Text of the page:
Restraints of Trade

Written by Francesca Guy

Restraints of trade, also known as non-compete clauses, are commonly used in employment contracts and commercial agreements to protect businesses from competition. However, their enforceability has been the subject of much debate and litigation.

Restraints of trade are regulated by the Competition Act 89 of 1998, which prohibits anti-competitive practices. This means that any restraint of trade clause that has the effect of lessening competition or preventing new businesses from entering the market is considered invalid and unenforceable.

Despite this, restraints of trade can be enforceable in certain circumstances. For example, if the restraint is reasonable and necessary to protect the legitimate business interests of the employer or the parties to a commercial agreement. Legitimate business interests can include confidential information, trade secrets, customer relationships, and goodwill.
In determining whether a restraint of trade is reasonable, the courts will consider a number of factors, including the duration and scope of the restraint, the nature of the business, and the level of skill and expertise of the employee or party subject to the restraint. The courts will also consider the public interest and the potential impact on competition in the relevant market.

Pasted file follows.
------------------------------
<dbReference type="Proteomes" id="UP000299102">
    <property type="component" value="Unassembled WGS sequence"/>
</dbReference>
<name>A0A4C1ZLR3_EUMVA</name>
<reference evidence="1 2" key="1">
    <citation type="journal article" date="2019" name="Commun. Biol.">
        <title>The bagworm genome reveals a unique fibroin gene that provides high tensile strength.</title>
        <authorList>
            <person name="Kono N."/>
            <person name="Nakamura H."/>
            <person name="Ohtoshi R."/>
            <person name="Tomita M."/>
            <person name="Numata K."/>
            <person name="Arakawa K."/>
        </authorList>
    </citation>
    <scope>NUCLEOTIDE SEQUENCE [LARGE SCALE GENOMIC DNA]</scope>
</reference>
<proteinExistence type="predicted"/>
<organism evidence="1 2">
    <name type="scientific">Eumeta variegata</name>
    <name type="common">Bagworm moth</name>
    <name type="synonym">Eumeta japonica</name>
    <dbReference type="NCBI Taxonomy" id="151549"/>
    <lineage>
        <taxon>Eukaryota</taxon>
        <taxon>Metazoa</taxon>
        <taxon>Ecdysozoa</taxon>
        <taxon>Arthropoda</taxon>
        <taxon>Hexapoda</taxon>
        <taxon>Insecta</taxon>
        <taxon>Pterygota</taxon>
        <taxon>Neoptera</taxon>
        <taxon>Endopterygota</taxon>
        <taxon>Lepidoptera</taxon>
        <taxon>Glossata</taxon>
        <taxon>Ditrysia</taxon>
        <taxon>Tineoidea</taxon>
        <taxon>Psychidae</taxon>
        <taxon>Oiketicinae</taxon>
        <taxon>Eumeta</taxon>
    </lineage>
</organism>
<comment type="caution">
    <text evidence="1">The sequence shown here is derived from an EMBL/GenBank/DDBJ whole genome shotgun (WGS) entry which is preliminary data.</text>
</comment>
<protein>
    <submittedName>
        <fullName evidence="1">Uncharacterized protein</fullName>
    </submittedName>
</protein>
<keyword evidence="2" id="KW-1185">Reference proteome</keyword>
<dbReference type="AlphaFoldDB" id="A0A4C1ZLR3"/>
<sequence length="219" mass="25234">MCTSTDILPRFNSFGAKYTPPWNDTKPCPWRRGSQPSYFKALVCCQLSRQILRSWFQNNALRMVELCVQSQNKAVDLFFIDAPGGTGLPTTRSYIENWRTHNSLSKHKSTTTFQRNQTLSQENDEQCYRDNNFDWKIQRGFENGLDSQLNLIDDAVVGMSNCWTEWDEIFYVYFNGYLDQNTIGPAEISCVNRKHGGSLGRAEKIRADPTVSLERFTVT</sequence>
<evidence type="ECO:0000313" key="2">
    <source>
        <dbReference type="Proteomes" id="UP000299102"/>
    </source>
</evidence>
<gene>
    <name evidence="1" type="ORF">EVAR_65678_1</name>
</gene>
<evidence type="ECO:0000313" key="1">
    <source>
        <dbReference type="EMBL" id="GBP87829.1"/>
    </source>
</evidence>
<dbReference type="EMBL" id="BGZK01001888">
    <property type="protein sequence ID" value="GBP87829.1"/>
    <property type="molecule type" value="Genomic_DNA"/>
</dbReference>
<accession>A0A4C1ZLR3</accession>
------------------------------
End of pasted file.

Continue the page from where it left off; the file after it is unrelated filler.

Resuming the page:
It is important to note that even if a restraint of trade clause is found to be reasonable, it will only be enforceable if it is clear and unambiguous. The courts will not enforce a restraint that is vague, overly broad, or uncertain.
Furthermore, restraints of trade must be limited in time and scope. A restraint that prevents an employee or party from working in a particular industry or geographical area indefinitely will be deemed unreasonable and unenforceable. Similarly, a restraint that prohibits an employee or party from working in any capacity for a competitor is likely to be considered overly broad and unenforceable.

In conclusion, restraints of trade are enforceable, but only if they are reasonable, necessary, and limited in time and scope. Businesses must ensure that their restraint of trade clauses are carefully drafted and not in contravention of the Competition Act. Employees and parties subject to restraints of trade must also be aware of their rights and seek legal advice if they believe that their restraint is unreasonable or unfair